What is an NCD anyway?

Peter Mills , 21 Sep 2011

Dr Peter Mills

This week in New York there is a high level UN summit on non-communicable diseases, or NCDs as they are being called for short.

You'd be forgiven for looking rather quizzical and asking what on earth an NCD is.

The answer is pretty much any chronic disease that is not caused by an infecting organism; cardiovascular disease, diabetes, cancers and chronic respiratory diseases all fall into the broad definition. What is quite interesting is this is the first global health related UN summit since the 2001 meeting on AIDS, so it seems that they're serious about trying to do something about the ever increasing prevalence of chronic diseases across the world.

The facts are actually quite concerning; some 63% of all worldwide deaths are due to NCDs, and although we cannot claim to have eradicated infectious diseases such as TB, malaria and cholera, these, for the first time, are not at the top of the list of world killers. I wait to hear what the great and the good from the world's major economies have to say on the subject.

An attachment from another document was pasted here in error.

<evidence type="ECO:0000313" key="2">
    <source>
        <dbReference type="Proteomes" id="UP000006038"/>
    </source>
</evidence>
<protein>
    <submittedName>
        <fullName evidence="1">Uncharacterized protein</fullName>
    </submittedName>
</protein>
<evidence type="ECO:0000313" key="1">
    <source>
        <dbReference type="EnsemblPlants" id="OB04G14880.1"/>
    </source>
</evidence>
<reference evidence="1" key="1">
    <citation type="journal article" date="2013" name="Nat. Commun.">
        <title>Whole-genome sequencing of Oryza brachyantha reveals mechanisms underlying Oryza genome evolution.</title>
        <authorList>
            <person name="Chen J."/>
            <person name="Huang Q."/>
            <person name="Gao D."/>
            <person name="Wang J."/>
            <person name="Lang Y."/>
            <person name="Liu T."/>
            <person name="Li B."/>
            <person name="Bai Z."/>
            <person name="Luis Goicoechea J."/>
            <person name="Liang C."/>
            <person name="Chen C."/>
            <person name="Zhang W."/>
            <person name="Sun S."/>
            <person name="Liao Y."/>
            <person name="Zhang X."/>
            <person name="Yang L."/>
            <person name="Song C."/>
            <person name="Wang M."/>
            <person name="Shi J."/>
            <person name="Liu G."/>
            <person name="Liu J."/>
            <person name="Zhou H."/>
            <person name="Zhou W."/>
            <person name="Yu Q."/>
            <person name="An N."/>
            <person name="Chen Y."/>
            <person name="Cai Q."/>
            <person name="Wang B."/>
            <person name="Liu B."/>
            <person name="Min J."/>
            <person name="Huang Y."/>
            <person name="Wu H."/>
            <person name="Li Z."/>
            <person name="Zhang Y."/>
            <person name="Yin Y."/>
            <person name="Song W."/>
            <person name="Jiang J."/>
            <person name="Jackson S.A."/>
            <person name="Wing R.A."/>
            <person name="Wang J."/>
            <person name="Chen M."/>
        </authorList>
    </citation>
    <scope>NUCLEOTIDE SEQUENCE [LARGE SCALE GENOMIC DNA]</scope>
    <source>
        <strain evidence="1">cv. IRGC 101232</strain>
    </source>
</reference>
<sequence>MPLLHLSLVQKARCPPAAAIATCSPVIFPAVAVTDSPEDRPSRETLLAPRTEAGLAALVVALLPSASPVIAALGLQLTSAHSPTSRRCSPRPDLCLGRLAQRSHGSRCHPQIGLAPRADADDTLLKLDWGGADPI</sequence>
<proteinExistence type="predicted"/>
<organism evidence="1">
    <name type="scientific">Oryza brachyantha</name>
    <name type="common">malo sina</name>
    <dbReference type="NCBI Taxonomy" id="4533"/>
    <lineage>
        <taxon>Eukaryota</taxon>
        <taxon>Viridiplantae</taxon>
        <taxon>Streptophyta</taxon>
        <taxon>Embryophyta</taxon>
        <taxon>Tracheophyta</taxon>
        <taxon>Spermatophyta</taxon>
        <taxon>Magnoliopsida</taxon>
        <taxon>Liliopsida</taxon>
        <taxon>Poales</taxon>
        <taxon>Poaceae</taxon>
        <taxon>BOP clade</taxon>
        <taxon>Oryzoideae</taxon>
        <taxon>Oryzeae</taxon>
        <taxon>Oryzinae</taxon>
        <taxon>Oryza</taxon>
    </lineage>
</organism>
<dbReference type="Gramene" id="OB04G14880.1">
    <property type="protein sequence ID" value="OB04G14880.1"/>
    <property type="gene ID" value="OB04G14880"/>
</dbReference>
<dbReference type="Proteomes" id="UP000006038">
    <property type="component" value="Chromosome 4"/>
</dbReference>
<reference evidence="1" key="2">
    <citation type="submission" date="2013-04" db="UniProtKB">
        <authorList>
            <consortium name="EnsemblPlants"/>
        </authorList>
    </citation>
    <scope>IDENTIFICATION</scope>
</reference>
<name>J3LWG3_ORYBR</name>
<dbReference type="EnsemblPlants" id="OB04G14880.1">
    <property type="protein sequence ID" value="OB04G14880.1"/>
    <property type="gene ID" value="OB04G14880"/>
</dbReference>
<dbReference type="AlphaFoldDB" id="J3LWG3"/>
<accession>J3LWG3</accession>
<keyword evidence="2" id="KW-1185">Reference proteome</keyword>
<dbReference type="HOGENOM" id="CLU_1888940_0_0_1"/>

My fear, however, is that this may just be another talking shop with plans put forward that no-one will enact because of the dire global economic situation. If I were to give one piece of advice to the delegates it would be to break down the silos between healthcare provision and healthcare financing. If, as we are lead to believe, the summit will advocate a greater responsibility for businesses in tacking the issue of NCDs then this cannot be done without some form of "carrot" or recognition. We cannot expect business to do their part, but not reward them.

If we are truly serious about reversing the trend in lifestyle related disease then we have to work in partnership. If company X puts in place a worksite health management programme they should be rewarded on outcomes. The question then is how should they be rewarded? The obvious answer is some form of tax break - if as a nation we do not put our money where our mouth is, so to speak, then we will only see the forward thinking few implement such worksite initiatives and we will continue to inexorably slide into costly ill-health related oblivion.

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